Accessibility links

In South Sudan State, Street Children a Growing Problem


Merchants in Kuacjok are asking the Warrap state government and Juba to do something about the growing number of the state's children who live in the streets

Merchants in Kuacjok are asking the Warrap state government and Juba to do something about the growing number of the state's children who live in the streets

Teenager Garang Riing Deng has been living in the streets in Warrap state capital Kuacjok for years now, eking out a meager living.

"I used to polish shoes and then I began to collect empty plastic containers, and, later, I moved into the market," the 15-year-old told South Sudan in Focus.

"I don’t rob or steal. I only collect empty containers and charcoal and sell them and eat from that money,” he said.

But traders say the children are a menace and are calling on the state and national government to get them off the streets and out of their hair.

Kiizito Musa, a Ugandan trader in Kuacjok market, says traders would probably contribute to a government initiative that puts a roof over the heads of the children.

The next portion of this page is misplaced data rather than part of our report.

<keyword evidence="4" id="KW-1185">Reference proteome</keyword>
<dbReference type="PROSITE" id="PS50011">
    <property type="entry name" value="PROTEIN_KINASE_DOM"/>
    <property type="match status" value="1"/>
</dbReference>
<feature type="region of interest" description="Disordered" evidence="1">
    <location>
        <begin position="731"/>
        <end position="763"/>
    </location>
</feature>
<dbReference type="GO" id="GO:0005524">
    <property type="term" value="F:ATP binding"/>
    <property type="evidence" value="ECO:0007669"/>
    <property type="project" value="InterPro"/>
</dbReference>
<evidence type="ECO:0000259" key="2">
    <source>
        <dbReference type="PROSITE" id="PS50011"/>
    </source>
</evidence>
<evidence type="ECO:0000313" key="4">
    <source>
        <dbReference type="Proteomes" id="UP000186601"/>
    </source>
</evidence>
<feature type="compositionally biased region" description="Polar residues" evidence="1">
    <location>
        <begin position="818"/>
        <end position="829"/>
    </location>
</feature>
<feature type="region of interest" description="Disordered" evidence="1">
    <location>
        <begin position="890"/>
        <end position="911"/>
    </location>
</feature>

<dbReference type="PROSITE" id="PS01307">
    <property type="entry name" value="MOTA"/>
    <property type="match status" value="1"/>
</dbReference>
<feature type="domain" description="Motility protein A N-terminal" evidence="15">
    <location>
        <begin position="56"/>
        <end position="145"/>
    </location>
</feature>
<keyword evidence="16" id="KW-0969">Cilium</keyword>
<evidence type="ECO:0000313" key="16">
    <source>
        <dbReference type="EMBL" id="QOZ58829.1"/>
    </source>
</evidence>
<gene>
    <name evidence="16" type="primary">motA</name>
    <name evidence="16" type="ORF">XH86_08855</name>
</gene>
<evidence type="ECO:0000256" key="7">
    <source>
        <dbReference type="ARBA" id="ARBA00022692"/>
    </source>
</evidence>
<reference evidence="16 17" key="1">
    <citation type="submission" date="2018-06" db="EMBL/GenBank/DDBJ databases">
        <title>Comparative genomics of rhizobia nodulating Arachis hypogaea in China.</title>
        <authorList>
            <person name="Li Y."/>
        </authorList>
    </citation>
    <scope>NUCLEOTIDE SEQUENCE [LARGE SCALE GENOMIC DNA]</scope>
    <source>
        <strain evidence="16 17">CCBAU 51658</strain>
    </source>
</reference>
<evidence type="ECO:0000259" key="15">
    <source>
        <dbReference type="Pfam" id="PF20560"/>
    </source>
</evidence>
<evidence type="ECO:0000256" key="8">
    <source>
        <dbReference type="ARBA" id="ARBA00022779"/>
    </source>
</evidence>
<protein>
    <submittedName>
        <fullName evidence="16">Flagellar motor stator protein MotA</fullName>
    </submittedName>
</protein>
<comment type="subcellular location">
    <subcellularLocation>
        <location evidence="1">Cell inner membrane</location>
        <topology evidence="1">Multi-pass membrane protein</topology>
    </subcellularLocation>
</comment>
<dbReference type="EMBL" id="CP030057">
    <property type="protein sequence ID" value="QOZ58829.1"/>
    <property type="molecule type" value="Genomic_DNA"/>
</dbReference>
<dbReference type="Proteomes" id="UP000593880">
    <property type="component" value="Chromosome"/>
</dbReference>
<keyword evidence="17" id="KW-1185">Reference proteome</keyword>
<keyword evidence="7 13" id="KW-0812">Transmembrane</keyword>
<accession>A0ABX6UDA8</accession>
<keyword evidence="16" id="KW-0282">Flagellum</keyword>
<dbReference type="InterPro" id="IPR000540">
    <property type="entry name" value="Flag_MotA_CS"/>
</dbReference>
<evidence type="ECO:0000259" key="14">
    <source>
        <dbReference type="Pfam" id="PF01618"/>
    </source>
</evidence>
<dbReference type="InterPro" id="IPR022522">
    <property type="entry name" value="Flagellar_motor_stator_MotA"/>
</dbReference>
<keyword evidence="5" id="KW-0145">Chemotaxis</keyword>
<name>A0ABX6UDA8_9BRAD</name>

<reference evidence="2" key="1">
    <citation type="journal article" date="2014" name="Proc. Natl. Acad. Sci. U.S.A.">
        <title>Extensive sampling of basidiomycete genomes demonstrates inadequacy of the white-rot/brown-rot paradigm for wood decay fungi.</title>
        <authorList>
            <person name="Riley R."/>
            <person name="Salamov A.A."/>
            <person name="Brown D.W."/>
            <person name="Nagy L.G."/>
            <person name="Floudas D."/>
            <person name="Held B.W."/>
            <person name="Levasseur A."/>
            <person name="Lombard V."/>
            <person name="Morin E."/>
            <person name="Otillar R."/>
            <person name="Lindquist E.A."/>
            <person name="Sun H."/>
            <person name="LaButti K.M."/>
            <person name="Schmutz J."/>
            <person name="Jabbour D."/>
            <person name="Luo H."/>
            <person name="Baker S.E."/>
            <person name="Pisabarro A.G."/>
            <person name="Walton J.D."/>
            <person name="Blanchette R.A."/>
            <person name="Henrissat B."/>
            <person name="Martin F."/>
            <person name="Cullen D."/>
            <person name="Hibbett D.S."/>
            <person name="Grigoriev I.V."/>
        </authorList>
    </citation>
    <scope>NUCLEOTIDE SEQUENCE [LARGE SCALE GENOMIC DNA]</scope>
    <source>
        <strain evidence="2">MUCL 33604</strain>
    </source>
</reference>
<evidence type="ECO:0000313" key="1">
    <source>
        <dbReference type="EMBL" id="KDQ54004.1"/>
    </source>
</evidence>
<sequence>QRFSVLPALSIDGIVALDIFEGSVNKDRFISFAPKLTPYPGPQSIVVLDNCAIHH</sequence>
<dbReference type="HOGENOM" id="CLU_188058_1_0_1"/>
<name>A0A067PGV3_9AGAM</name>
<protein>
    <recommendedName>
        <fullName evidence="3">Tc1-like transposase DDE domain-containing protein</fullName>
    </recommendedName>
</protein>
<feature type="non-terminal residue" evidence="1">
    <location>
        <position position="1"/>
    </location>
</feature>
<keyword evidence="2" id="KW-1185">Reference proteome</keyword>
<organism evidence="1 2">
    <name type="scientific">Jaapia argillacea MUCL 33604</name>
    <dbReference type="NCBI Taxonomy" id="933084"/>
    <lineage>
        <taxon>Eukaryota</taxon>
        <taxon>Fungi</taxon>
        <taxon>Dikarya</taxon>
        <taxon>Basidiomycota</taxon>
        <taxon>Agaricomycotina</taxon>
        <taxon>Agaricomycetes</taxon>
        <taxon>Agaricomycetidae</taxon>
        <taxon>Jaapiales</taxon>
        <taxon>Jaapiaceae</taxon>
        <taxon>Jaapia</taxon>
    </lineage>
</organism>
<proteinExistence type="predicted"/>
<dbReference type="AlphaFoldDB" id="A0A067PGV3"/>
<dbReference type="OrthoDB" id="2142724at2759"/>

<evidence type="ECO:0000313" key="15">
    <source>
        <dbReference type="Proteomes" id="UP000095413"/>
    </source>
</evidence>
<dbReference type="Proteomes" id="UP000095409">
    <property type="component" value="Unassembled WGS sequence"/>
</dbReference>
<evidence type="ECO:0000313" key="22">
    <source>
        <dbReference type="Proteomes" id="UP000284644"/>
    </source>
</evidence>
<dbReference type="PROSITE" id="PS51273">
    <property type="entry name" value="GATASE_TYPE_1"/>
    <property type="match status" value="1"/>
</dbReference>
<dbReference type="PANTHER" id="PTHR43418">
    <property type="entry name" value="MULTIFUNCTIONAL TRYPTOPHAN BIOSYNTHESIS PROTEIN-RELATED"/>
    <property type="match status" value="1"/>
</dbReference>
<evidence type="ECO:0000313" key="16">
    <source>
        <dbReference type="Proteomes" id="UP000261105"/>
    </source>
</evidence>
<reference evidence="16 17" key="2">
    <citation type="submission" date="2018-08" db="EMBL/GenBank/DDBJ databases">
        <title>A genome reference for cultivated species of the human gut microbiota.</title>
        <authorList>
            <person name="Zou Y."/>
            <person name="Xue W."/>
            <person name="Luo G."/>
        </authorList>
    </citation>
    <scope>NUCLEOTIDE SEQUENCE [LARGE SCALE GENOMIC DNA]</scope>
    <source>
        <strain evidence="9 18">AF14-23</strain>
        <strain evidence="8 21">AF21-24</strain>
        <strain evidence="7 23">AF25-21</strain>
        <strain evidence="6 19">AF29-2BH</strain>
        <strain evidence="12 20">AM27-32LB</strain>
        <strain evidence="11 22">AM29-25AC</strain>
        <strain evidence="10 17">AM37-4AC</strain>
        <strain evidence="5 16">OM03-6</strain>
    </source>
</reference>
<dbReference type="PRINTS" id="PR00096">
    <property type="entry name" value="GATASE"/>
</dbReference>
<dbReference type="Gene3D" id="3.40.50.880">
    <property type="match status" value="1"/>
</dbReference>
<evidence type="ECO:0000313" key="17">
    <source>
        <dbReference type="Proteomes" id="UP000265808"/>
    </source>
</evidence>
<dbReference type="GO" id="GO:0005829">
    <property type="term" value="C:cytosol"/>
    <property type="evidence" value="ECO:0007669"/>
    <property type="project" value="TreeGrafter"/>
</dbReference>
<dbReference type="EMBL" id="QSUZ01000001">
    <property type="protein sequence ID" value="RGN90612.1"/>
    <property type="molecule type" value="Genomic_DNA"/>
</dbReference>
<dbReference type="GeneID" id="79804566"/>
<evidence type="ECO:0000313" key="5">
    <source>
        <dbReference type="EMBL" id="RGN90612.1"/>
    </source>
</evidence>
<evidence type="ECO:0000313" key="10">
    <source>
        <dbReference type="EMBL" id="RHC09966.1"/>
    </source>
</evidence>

“Even if they come and they say they are collecting money -- even five pounds or 10 pounds -- for those boys, I think the people can pay the money because the children are disturbing them a lot. They are tired of them,” Musa said.

Sudanese businessman Yahya Yusif Abdala said the children harass him every day.

"They are affecting our work," he said.

"When your things are displayed in the shops, they come and pick your goods and run away and when you chase after them, they fight you by throwing stones at you until you call the police to arrest them," he said.

Malook Cinkoc Thony, the director of child welfare in Warrap state’s Social Development Ministry, said a 2012 assessment conducted in three counties -- Gogrial West, Twic and Tonj South -- found there were 360 children living in the streets.

Most of the children were aged between five and 17 years and were not orphans but had chosen to live in the streets because there was not enough food to go around at home.

Residents said the number of homeless children has grown since South Sudan plunged into crisis in December, but they were unable to say if the fighting was the cause.

According to Thony, the state government does not have the funds to build a home for the children. He appealed to local and international NGOs to step in and help.

XS
SM
MD
LG